Going Stateside

Right then. This time tomorrow I’ll be in Boston, Massachusetts. A week of work and a little bit of time to check out what New England has to offer. Of course there’ll be a visit to Independent Fabrication whilst I’m in town and hopefully an opportunity to do a little bit of riding too.

Looks like there’ll be an answer on the Floyd Landis case by the time I get back too. As has been discussed elsewhere, who’s to say that Floyd doesn’t have above average testosterone? Maybe in this one instance he did, but it seems unlikely. If he had a naturally high level of Testosterone, surely this would have been picked up a lot earlier in his professional career? As Armstrong was always very clear to say, he was like a pin-cushion with all the tests he was having to take.

It may be that there has been some lifestyle change that has led to a recent increase, or maybe this year the UCI have lowered the threshold value. I sincerely hope that there is no foul play involved, but at the moment I can’t see how his body would suddenly produce a significant increase that has led to this positive test. I guess the world will find out soon enough. Keep an eye on cyclingnews for more news.

Finally there’s this. Maybe something to add to the to do list:

From: Tom Purvis of greatdividerace.blogspot.com
Subject: Great Divide race ends with only one finisher

The grueling Great Divide solo, self-supported mountain-bike race, run on 2,490 miles of trails that dissect the United States from Banff, Alberta, Canada to Antelope Wells, New Mexico, ended last week with only one finisher. Matthew Lee finished in 17 days, 22 hours, 30 minutes, just missing Mike Curiak’s record, which still stands at 16d 00h 57m.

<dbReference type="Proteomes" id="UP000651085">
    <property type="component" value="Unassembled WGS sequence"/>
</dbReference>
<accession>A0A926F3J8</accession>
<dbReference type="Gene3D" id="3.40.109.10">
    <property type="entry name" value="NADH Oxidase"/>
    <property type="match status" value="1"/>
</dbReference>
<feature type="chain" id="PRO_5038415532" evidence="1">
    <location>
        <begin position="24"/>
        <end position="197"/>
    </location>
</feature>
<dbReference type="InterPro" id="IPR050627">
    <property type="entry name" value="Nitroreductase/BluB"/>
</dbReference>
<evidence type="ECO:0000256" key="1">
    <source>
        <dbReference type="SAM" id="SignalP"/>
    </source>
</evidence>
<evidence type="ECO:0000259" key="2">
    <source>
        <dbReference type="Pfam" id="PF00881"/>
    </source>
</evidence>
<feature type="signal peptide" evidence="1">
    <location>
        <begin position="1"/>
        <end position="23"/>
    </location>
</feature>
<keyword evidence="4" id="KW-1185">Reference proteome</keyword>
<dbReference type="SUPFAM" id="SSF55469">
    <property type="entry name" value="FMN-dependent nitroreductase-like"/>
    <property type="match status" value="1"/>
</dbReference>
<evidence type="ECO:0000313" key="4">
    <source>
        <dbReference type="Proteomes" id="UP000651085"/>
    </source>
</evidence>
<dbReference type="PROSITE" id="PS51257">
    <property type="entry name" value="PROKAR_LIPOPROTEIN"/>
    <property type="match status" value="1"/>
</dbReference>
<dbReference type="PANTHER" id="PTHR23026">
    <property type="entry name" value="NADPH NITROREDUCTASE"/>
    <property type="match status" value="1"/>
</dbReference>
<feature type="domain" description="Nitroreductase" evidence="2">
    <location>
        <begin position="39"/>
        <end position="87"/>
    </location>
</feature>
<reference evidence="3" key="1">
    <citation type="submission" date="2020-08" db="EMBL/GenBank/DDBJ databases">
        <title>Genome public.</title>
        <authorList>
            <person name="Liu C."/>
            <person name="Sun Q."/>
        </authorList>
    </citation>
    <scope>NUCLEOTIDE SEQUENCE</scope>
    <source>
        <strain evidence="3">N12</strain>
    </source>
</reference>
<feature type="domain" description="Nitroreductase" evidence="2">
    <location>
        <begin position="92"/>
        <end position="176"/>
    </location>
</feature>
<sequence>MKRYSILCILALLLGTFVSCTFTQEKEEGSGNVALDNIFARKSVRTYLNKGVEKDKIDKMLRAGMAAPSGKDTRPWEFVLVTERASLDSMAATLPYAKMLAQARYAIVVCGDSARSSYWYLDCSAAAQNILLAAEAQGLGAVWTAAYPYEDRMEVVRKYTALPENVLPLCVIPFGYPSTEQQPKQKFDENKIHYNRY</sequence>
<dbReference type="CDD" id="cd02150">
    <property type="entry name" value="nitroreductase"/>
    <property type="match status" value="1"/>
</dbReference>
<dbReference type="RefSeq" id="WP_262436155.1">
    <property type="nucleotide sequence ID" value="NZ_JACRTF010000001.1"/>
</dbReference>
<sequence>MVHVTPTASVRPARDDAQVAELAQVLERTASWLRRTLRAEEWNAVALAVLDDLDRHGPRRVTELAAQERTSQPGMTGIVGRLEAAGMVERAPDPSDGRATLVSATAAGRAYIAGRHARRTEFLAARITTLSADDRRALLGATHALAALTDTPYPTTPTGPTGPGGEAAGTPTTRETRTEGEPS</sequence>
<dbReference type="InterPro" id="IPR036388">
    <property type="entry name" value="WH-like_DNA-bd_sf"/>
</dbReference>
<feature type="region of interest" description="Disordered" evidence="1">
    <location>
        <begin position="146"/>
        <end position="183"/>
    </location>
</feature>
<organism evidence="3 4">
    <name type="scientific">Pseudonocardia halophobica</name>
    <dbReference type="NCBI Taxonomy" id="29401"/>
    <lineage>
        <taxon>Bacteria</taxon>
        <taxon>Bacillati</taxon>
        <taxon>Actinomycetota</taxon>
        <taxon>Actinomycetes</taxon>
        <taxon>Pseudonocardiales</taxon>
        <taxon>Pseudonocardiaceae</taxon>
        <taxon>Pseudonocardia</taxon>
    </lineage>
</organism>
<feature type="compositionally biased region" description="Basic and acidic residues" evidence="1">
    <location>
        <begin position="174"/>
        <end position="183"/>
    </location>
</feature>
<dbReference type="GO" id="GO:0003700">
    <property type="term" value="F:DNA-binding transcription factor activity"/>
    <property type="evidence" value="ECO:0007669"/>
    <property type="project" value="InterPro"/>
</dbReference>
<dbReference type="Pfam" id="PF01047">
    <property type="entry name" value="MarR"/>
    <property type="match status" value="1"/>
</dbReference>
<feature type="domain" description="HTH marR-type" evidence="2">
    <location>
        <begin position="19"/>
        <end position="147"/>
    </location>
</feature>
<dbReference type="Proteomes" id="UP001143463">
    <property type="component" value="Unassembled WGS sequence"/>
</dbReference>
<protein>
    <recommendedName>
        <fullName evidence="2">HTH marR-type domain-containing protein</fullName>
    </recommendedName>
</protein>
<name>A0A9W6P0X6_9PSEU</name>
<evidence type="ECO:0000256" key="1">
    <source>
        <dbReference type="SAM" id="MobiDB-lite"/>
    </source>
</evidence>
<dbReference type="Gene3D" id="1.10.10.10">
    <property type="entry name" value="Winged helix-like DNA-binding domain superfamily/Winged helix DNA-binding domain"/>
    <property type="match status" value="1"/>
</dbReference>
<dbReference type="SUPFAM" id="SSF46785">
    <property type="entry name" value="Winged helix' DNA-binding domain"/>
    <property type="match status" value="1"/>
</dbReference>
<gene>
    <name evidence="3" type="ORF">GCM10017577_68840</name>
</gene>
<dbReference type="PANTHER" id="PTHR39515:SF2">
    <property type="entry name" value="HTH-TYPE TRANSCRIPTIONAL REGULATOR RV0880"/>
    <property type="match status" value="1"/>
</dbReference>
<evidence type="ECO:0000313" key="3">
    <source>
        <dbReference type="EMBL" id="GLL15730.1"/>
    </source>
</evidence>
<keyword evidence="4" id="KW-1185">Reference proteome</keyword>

Lee encountered lots of rainy weather and had a couple of key mechanical problems, otherwise he might very well have beaten the record. Matthew won the race last year in 19d 04h 17m.

In all, eight riders started the 2006 Great Divide Race. The next closest finisher, John Nobile, made it as far as Steamboat Springs, CO July 5 before dropping out. Kenny Maldonado made it to Rawlins, WY. on July 16th when he too stopped.

Good work by Matt Lee. If he’d had a more reliable bike, it looks like he’d have broken Mike Curiak’s record. I don’t agree with some of the riders trying to do the route by getting back to the ‘roots’. They weren’t trying to ride the GDR on bikes in the 1800s. They were too busy trying not to get killed by lots of nasty North American predators to be buggering about in the mountains on bikes. Mountain Bikes these days are the product of various cycles of design, testing and development which has actually let to all kinds of wonderful technological advances like cycling shoes and clipless pedals. When a custom frame builder tries to ignore all of this you have to think that they’re a bit off the wall.

Author: Cris Bloomfield

Usually mountain biking in the North.

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